I can’t resist sharing with my readers the salutary example provided by one astronomer’s robust criticism of another –
W.J. Luyten was no amateur astronomer; many of his theoretical and practical observations are still noted in the literature. His letter follows the pattern which I think some Voynicheros will find not unfamiliar – characteristic of what happens when one experienced person becomes a little more involved with their self-importance than with the subject in hand, to the point that they may begin to feel it a form of effrontery that anyone should hold an opinion differing from their own. When one ceases to feel a keen and active interest in new ideas and new approaches to old topics, intellectual advances tend to become ever fewer.
Luyten’s letter of 1940, published in the The Observatory, begins with the usual expressions of incredulity and astonishment that attention should be paid to opinions of which he disapproves. The Observatory had recently published two papers, each by a person whose opinions Luyten had previously subjected to his scrutiny and dismissed. The journal’s having then published their papers affronted him – particularly, it seems, because his own criticisms had not been given sufficiently respectful attention.
To say that such a statement [by Hoyle] would sum up the substance of all criticisms is so manifestly unfair that one is forced to conclude that Mr. Hoyle has not read, or is not interested in criticisms which Hill and myself, and later I alone, have advanced.
Luyten later alludes to an apparent (if indirect) insinuation by Hoyle that Luyten – with or without Hill – has a ‘medieval’ mindset. Luyten returns the insult in kind:
… evidently the proponents of this catastrophic theory are religious fundamentalists at heart, who are unalterably opposed to the plurality of worlds, and hence also to any theory that does not imply the near-uniqueness of our solar system: in those circumstances a high improbability becomes an asset to the theory and one might even speak of a return to the credio quia absurdum.
Immediately following which, Luyten’s indignation about emotional arguments’ being introduced into a scientific discussion seems a little hollow. He then moves on to disparage Lyttleton for having failed to attend to his maths and … then the [yawn] hackneyed accusation of “irrelevance”:
Lyttleton has made one attempt at calculating what happens when the presumed planetary filament condenses, but his calculations are again irrelevant..
Luyten’s letter runs for three pages, ending with a crescendo of wonderful, rolling prose:
When a theory such as Lyttleton’s in its present form proves to be astrophysically objectionable, as well as dynamically untenable, and is, in addition, superlatively improbable, then I believe we are justified in concluding that it has been removed from the realm of scientific discussion. I shall therefore consider the case as closed until such time as really new arguments, scientifically tenable, may be advanced.
In the longer perspective ..
Luyten had a knack for finding fault with the researches of others … it seemed as though he correlated diplomacy with hypocrisy, which he could not tolerate. I sometimes jested that you could not be a good astronomer unless you were on Luyten’s blacklist, so many astronomers of his time came under his criticism; some he even described as liars.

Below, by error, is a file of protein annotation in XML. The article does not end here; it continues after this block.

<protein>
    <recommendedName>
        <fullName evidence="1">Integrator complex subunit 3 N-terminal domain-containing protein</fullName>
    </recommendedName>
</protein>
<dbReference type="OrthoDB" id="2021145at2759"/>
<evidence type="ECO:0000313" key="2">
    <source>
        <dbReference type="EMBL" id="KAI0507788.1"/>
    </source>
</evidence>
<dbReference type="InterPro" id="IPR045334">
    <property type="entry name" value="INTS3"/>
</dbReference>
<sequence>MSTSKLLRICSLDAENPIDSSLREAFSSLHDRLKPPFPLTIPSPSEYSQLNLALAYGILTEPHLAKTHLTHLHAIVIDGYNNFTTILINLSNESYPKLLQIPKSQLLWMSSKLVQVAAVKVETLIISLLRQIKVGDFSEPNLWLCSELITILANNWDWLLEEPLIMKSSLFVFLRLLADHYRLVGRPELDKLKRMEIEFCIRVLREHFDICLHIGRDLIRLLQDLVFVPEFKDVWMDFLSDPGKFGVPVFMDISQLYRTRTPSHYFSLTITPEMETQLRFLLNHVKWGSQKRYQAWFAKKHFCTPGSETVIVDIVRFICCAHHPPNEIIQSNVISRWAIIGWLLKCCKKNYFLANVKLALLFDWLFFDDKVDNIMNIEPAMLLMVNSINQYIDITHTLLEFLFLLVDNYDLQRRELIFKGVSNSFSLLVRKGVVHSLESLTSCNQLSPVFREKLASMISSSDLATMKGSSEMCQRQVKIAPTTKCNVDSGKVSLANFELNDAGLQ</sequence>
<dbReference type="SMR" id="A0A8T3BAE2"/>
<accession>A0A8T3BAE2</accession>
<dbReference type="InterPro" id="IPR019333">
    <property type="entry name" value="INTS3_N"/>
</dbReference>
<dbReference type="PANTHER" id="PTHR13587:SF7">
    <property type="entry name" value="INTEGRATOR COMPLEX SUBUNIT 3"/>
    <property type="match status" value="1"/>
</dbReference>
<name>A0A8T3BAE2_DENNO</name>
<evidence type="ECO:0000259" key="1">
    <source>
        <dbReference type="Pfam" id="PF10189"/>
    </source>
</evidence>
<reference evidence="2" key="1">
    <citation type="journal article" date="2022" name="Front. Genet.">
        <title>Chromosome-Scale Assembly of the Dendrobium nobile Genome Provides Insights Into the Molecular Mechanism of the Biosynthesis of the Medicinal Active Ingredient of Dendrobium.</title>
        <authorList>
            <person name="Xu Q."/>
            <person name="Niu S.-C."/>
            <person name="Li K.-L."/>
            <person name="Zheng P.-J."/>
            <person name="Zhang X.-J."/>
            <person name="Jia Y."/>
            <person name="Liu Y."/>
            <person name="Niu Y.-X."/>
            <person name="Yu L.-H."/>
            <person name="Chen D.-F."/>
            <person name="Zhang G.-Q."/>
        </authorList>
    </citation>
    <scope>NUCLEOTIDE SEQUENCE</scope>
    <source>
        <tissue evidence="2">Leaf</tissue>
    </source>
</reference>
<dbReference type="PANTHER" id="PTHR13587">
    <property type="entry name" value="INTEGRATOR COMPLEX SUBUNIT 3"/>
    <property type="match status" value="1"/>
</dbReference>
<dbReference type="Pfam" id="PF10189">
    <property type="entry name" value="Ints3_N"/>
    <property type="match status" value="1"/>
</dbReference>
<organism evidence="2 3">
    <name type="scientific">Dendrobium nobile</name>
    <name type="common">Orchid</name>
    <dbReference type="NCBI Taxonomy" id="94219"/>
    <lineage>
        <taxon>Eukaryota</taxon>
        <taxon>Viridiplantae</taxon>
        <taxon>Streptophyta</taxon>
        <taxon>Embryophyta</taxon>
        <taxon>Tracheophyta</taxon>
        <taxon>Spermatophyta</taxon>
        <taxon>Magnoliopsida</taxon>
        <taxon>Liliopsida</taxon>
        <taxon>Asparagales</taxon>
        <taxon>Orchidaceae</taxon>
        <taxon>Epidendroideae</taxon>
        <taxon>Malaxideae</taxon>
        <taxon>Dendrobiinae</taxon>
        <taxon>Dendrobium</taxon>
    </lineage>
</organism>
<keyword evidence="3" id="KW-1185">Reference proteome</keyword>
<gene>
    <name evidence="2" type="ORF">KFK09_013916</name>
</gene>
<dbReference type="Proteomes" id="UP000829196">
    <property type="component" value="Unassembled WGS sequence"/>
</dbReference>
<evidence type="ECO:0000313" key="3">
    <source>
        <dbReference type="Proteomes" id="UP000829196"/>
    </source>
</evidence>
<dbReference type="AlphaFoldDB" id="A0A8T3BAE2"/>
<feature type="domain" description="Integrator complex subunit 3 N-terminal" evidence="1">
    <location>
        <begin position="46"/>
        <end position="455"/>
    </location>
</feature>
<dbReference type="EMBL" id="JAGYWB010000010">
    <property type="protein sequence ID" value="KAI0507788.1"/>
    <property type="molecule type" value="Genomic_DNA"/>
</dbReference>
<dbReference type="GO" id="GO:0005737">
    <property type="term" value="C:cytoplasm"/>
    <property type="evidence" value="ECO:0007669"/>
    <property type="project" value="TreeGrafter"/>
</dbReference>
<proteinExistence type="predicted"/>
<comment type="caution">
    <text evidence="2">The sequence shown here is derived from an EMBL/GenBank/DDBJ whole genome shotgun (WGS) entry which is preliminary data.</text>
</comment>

~ extracted from the obituary/biography by D. Hoffleit, ‘Self-Styled Curmudgeon, W.J. Luyten 1899-1994’, The Journal of the American Association of Variable Star Observers, vol. 24, no. 1, p. 43-49.
Ray (as he was known to all and sundry) Lyttleton was an important figure in British theoretical astronomy. By nature heterodox, his work was yet underpinned by his remarkable command of that most traditional branch of his subject, dynamical astronomy. His fluency in the relevant fields of mathematics served well to give substance to his imaginative outlook as regards the physical aspects of astronomical and geophysical situations. He had an intense dislike of sloppiness, wherever he thought he found any.
If the general herd of his colleagues appeared to him to follow a trend without having properly disproved the alternative, he could be counted on to pursue it with vigour and persistence.
~ from the obit/biography written by Hermann Bondi and Fred Hoyle for the Royal Society, 1997.
In 1957, Hoyle and Fowler showed that all the elements from which our world is made – from carbon atoms to uranium atoms – had been cooked inside stars eons ago from a basic fuel of hydrogen. These heavy elements were then blasted into space in great stellar explosions called supernovae, where they later congealed into planets, mountains – and humans. We are stardust, in other words.
“There is no doubt that Fowler and Hoyle’s 1957 paper is of Nobel quality and standing,” says Hoyle’s biographer, Simon Mitton, a Cambridge astronomer. “And in terms of understanding the chemical elements, Hoyle made the greater contribution when you compare it with Fowler’s. The latter was a nuclear physicist who provided basic data. Hoyle provided the insights.” .. [Hoyle] could be cantankerous and opinionated and had offended a large number of influential colleagues unused to his Yorkshire bluntness. He had called some of them liars and cheats in public, while his beliefs, in later life, verged on the lunatic. .. But were they grounds for refusing Hoyle a Nobel prize?”
– from an article by Robin McKie, The Guardian, October 3rd., 2010.
“All the world is mad, save thee and me, and even thou art a little strange” – modern colloquial rendering of Robert Owen’s famous words to William Allen when withdrawing from a venture in common.